Summary: The God we serve is able - don’t limit Him

Turn to Daniel Chapter 3

This morning we will be talking about faith and in particular the faith of three men in Daniel chapter 3.

Daniel 3:1-30

This is a familiar story to most of you - you may have even heard it in Sunday School or Vacation Bible School when you were growing up as a child, but even still, many of you may still not practice this kind of faith in your lives each day.

What is faith?

According to what we read earlier in Hebrews 11:1 “faith is the substance of things hoped for, the evidence of things not seen.”

A modern day equivalent of this is:

You go to a doctor whose name you can’t pronounce. He gives you a prescription you can’t read. You take it to a pharmacist you have never met. He gives you medication you do not understand and you take it without thinking twice about it.

Faith involves believing that someone else will do something that is not yet visible or that has not yet happened. Thus, to have faith is to relinquish trust in oneself and to put that trust in another.

Faith is the medium by which the power of God is made visible. Just as an artist may use paint as their medium, or a sculptor uses clay, God works through faith.

In scripture we see that faith moves mountains, heals the sick, raises people from the dead, makes the lame walk, makes the blind see, feeds multitudes, and it is also by faith that we can have entrance into the kingdom of heaven.

In the book of James...James rejects the concept of faith without resulting action - that is, believing something is true without founding one’s life on it and acting upon it. Faith apart from works is not real faith (James 2:20).


A vocational school teacher taught a class of mentally impaired teenagers. Looking at his students’ capabilities rather than their limitations, he taught them how to play chess, restore furniture and repair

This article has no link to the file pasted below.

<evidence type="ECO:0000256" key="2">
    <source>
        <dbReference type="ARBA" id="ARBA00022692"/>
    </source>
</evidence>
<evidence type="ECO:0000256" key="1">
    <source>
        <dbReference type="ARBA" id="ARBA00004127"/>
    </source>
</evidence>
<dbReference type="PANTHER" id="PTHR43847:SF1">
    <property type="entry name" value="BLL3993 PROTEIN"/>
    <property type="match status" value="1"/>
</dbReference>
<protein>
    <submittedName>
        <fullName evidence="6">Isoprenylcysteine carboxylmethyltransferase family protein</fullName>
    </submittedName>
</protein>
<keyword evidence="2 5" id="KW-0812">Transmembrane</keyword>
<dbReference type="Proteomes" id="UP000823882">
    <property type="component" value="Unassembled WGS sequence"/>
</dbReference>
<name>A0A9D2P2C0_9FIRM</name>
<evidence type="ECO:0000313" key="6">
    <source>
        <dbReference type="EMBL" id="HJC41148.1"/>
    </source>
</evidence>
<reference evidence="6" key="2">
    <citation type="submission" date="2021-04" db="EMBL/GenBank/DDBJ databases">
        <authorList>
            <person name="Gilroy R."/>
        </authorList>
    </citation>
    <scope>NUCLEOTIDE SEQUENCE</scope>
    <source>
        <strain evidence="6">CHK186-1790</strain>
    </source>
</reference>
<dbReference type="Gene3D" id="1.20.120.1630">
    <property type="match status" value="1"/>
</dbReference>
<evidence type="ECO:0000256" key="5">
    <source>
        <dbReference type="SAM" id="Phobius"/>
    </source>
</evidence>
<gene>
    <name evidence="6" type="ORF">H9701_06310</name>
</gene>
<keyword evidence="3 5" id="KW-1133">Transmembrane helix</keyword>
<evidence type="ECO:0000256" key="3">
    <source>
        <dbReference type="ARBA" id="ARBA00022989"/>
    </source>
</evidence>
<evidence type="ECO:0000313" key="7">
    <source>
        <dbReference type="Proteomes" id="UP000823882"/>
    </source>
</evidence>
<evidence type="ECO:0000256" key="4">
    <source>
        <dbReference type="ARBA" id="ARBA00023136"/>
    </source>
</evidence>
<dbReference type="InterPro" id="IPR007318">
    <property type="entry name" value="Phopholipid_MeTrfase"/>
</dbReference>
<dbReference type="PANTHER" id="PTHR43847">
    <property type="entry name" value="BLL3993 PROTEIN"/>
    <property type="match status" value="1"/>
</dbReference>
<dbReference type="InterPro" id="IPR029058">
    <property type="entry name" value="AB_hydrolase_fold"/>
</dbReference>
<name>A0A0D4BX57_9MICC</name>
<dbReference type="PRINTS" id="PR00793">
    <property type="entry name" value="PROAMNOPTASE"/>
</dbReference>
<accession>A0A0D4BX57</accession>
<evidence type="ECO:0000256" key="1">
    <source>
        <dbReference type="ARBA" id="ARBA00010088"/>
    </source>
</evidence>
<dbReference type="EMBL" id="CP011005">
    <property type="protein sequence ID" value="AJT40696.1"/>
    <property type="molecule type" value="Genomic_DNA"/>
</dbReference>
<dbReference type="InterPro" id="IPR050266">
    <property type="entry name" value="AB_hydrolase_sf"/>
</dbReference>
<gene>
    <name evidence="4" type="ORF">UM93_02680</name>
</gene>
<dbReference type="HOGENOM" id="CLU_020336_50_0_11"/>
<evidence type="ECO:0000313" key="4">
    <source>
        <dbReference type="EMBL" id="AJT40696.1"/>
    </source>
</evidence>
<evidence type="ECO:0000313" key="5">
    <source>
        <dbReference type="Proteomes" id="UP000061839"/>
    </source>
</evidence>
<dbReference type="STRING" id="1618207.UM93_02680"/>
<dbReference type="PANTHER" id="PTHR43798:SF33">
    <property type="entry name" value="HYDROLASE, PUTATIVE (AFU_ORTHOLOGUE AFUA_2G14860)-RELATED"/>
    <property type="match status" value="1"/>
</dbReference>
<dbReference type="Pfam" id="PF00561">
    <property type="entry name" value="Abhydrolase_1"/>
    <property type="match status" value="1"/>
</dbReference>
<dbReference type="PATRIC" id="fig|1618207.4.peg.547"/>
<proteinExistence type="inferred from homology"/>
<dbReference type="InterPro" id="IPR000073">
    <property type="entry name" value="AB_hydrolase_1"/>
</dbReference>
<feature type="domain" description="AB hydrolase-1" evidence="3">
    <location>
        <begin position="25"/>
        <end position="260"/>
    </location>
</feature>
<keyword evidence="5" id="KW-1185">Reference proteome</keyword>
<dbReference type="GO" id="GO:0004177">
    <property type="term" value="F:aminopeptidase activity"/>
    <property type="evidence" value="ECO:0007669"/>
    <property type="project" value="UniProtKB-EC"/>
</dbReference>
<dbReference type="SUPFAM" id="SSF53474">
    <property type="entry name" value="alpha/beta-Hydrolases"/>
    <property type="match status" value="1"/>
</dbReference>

electrical appliances. Most important, he taught them to have faith. One of the students named Bobby soon proved that he had learned the last lesson well. One day he brought in a broken toaster to repair. He carried the toaster tucked under one arm, and a half-loaf of bread under the other.

Now that’s faith!

You see, the three Hebrews boys in Daniel 3:17 believed that “God is able...and He will!”

Too many of us have never learned to trust God and have faith in Him. I believe that this is one of the main reasons that many people do not become Christians. They do not see God doing great things through the Christians that are around them. There is no doubt that in the days, weeks, months and years that followed, many people believed in God because of this one act of faith.


In the early days a traveler heading west, came to the Mississippi, and discovered there was no bridge. Fortunately it was winter and the great river was sheeted over with ice. But the traveler was afraid to trust himself to it, not knowing how thick it was. Finally with great caution, he crept on his hands and knees in the dusk of the morning and managed to get halfway across when suddenly he heard a wagon and a team of horses coming - Cautiously he turned, and there, suddenly out of the dusk, came another

traveler, driving a four-horse load of coal over the ice at a gallop, and as he passed within 10 feet of him - he was singing at the top of his lungs!

What’s the difference in these two men?

----(answer) FAITH through EXPERIENCE!

Laurel and I would probably not have quit our jobs and moved to Canal Fulton to start a church, except that we have put our faith in God before and He has proven Himself faithful.

Many people are like this poem that was written by that great theologian “Dr. Suess”

Did I ever tell you about the young Zoad?

Who came to a sign at the fork of the road

He looked one way and the other way too

The Zoad had to make up his mind what to do

Well, the Zoad scratched his head,

And his chin, and his pants.

And he said to himself, "I’ll be taking a chance.

If I go to Place One, that place may be hot

So how will I know if I like it or not.

On the other hand, though, I’ll feel such a fool

If I go to Place Two and find it’s too cool

In that case I may catch a chill and turn blue.

So Place One may be best and not Place Two.

Play safe," cried the Zoad, "I’ll play safe, I’m no dunce.

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